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President Trump And Former Vice President Biden, And Local Panelists, Spar Over Who And What Is Responsible For Pandemic Crisis

CHICAGO (CBS Chicago/CBS News) -- In their final debate on Thursday night, President Donald Trump and Democratic challenger former Vice President Joe Biden differed sharply on who and what is to blame for the state of the coronavirus pandemic in the U.S.

On our "Second Screen" presentation on CBSN Chicago Thursday night, two local panelists likewise disagreed when it comes to the pandemic in Illinois.

LIVE UPDATES FROM CBS NEWS: Final Presidential Debate Between President Trump And Former Vice President Biden

As the debate began, moderator Kristen Welker of NBC News noted that as of Thursday, there were 40,000 Americans in the hospital, and there were record numbers of cases in Tennessee. The debate was held in Nashville.

Welker also noted that 16,000 Americans had died since the previous debate between President Trump and former Vice President Biden.

President Trump defended his response to the pandemic, though he did not directly outline how he planned to address the next wave of the crisis.

"We closed up the greatest economy in the world in order to fight this horrible disease that came from China. It's a worldwide pandemic," Mr. Trump said, arguing that the mortality rate has decreased. The federal government did not shut down the country's economy, but states individually decided whether to impose restrictions.

"We are fighting it, and we're fighting it hard," Mr. Trump said. He added that a vaccine would likely be ready before the end of the year.

"We have a vaccine that's coming, it's ready, it's going to be announced within weeks, and it's going to be delivered," Mr. Trump said. He later added that it's "not a guarantee" that a vaccine would be ready in a few weeks, "but it will be by the end of the year."

Biden slammed Mr. Trump's response to the virus, saying that the president does not have a plan to address the crisis.

"Anyone who's responsible for that many deaths should not remain as president of the United States of America," Biden said. He held up his mask, and said that widespread mask-wearing could save 100,000 lives.

On the issue of shutting down businesses and other intervention to fight the virus, Biden said: "What I would say is I'm going to shut down the virus, not the country. It's his ineptitude that caused the country to have to shut down in large part."

But President Trump criticized the mitigation tactics and said it was Democratic governors who had mishandled the pandemic.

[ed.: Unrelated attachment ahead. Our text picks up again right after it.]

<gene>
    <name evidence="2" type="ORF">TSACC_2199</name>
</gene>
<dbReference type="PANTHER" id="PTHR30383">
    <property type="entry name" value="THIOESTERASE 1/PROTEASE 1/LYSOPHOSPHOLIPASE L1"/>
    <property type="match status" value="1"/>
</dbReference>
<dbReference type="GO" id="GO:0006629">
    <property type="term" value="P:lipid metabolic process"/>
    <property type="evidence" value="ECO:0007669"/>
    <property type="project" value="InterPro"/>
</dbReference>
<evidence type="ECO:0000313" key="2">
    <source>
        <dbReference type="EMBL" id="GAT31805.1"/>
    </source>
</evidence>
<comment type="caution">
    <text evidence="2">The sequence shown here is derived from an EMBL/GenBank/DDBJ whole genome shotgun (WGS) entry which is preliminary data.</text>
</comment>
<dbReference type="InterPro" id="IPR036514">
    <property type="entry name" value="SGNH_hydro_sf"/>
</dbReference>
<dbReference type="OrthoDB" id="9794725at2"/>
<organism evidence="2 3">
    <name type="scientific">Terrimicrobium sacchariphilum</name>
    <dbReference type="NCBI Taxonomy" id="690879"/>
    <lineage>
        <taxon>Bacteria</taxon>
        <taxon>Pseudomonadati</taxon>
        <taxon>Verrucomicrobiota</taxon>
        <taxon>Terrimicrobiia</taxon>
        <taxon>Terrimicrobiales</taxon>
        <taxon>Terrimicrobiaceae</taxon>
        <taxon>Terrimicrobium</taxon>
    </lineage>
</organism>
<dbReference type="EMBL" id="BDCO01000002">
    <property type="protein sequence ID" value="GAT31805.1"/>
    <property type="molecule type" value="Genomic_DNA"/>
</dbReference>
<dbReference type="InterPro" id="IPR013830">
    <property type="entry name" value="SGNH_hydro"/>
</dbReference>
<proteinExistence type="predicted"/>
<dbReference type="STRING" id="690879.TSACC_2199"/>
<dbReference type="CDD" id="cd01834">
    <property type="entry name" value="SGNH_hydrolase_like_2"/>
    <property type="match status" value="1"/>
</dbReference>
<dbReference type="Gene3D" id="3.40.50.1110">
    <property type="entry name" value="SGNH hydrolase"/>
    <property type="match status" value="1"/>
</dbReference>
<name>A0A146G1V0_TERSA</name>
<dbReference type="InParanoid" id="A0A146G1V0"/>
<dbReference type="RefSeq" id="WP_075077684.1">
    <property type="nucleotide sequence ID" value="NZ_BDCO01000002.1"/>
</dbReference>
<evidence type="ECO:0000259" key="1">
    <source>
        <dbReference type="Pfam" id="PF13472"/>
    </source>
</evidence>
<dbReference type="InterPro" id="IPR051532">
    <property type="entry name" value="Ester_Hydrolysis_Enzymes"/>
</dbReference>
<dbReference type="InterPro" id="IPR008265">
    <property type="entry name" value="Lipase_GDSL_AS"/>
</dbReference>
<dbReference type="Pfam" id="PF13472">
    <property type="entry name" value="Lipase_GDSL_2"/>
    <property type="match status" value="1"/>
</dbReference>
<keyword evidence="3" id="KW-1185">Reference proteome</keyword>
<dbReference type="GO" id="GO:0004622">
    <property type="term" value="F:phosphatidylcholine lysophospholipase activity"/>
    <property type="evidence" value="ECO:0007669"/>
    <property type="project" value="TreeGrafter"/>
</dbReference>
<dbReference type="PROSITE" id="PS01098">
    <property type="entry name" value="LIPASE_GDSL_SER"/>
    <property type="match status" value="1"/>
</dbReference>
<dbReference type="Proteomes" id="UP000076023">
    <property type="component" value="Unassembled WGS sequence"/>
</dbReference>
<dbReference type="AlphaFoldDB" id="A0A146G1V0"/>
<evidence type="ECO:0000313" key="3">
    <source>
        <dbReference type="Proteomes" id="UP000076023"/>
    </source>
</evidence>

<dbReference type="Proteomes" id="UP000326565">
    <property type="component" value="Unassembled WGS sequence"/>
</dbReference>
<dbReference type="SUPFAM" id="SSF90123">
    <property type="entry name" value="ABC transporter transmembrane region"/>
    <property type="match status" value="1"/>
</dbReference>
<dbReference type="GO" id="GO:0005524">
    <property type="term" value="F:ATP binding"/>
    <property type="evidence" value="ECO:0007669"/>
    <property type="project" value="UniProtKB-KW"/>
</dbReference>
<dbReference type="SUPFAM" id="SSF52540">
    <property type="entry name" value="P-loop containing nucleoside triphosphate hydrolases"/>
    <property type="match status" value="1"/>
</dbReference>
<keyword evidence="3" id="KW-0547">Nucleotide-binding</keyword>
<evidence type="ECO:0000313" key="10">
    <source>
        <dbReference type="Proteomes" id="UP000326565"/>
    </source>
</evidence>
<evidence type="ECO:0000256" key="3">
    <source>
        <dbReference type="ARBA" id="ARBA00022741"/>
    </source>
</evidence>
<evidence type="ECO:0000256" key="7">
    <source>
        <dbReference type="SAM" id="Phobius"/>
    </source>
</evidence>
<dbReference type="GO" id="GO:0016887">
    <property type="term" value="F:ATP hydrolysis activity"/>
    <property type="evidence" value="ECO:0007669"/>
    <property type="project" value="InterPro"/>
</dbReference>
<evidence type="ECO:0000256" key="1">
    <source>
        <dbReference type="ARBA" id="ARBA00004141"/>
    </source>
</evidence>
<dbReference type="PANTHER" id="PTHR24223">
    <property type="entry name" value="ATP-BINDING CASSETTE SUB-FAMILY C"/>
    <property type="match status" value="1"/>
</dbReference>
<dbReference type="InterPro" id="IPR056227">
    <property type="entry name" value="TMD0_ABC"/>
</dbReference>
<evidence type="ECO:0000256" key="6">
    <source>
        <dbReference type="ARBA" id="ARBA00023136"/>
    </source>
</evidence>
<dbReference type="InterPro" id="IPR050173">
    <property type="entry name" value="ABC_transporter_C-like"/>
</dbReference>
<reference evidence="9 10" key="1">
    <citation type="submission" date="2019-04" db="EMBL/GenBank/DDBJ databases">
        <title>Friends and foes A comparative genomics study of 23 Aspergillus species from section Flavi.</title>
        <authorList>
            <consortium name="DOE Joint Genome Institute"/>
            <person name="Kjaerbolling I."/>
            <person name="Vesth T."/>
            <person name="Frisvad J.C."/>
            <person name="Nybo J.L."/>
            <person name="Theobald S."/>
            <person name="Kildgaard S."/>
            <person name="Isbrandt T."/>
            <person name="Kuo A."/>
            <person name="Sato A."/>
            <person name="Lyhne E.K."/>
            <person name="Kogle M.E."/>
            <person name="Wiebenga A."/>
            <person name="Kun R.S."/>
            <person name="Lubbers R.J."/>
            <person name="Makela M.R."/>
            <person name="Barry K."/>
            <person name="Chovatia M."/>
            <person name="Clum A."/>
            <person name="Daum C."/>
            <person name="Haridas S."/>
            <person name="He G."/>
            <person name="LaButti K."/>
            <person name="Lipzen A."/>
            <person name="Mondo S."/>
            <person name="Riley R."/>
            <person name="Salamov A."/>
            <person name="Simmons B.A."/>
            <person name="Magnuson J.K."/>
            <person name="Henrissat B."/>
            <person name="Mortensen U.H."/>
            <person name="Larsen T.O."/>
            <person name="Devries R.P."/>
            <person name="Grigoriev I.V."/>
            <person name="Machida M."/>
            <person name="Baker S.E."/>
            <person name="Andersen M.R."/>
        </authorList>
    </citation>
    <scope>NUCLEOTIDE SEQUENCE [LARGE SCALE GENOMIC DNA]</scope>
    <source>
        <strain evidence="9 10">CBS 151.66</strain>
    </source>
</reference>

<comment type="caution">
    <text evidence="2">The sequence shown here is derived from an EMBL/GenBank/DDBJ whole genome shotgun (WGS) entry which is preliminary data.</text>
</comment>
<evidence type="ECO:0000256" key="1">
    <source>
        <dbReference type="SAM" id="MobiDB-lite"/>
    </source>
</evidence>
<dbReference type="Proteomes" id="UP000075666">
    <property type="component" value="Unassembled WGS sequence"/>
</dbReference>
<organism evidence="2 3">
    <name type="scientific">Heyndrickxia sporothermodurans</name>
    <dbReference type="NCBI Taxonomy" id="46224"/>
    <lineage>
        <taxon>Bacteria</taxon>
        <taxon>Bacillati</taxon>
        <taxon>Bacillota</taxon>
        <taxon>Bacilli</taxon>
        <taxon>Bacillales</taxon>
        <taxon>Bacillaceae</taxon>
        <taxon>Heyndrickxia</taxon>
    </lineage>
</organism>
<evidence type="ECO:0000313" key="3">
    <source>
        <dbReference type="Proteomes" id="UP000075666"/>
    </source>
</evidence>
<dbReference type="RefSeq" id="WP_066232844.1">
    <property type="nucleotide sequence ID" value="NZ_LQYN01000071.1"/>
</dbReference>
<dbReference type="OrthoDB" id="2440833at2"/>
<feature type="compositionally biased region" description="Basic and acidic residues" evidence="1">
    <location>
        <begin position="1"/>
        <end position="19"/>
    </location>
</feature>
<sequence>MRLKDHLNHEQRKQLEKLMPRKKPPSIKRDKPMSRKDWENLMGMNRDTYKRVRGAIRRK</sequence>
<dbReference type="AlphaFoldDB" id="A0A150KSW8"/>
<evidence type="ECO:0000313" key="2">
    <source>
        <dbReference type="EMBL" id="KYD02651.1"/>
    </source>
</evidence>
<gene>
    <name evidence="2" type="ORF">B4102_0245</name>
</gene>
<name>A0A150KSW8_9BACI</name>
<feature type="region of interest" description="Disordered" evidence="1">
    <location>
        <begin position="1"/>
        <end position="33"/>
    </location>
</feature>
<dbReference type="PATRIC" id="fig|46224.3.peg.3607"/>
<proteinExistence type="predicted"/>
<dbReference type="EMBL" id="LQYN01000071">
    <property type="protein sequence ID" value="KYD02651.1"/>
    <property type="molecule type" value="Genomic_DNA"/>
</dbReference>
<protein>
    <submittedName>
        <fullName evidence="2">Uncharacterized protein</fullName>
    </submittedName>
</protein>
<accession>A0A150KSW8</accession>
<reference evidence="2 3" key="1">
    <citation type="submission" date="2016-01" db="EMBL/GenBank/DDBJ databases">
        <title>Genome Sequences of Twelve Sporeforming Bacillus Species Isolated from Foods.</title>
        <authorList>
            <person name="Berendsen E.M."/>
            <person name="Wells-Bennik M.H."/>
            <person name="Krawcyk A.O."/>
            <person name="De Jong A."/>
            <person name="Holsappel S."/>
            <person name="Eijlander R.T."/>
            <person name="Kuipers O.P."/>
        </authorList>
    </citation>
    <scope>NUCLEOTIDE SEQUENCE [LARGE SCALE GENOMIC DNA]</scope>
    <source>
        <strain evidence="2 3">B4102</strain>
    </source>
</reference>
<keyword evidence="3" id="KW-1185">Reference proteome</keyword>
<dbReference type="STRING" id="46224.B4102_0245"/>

"His Democrat governors – Cuomo in New York; you look at what's going on in California. You look at Pennsylvania, North Carolina – Democrats, Democrats all, they shut down so tight and they're dying. They're dying," Mr. Trump said, "and (Biden) supports all these people."

But political analyst Kimberley Egonmwan said Gov. JB Pritzker did the right thing in shutting down the state when the pandemic first began raging in the spring, and said the second surge in the fall that is now being observed was predicted.

"There is absolutely nothing here that's happening that we did not already anticipate happening," Egonmwan said. "It was right to shut everything down in the middle of a life-or-death situation."

She added, "Had these state shut down, the numbers of people who would be dead right now would be even higher than 200,000," and while anyone can get the virus, Egonmwan said it is "violently killing Black people, older people, and people with chronic illnesses."

The demographics of larger cities, and not what party runs them, explain why larger cities have seen more deaths, Egonmwan said.

Del Mar countered, "If the Democrats had the answer and if the people were doing what they were supposed to be doing, you wouldn't have seen a rise."

He said he agreed that the stay-at-home order at the start of the coronavirus pandemic was the right decision, and he said it even should have been longer.

"I just don't think you can say, 'Hey, it's the Republicans' fault; it's Donald Trump's fault, and then you look at all these different cities, different states, and they're Democrat-run," Del Mar said.

On Thursday, the Illinois Department of Public Health reported 4,942 new confirmed cases of COVID-19 on Thursday, as well as 44 additional deaths. While the state reported 5,368 new cases of COVID-19 on Sept. 4, that total included cases from several previous days, after the state cleared a backlog of cases caused by a slowdown in the public reporting of results.

Also From CBS Chicago:

The new Illinois cases announced Thursday account for 6.1% of the 80,977 new tests reported by IDPH. The statewide seven-day average positivity rate remains at 5.7%, the highest it's been since June 5, when the rate was 6%.

In Chicago, Mayor Lori Lightfoot said the city is in the second surge of COVID-19, and announced that bars, breweries, and taverns without a food license will once again be forbidden from operating indoor service.

The mayor also announced a business curfew that will begin Friday and will go for two weeks "in the hopes of stemming the spread of this disease."

All non-essential businesses will be closed to the public from 10 p.m. to 6 a.m., and all liquor sales will stop after 9 p.m. Essential businesses like grocery stores, pharmacies and restaurants with take-out delivery services are exempt. Lightfoot said she would not hesitate to roll the city back into Phase 3 or a stay-on-place if things get worse.

CBS News' Grace Segers, Stefan Becket, and Melissa Quinn contributed to this report.


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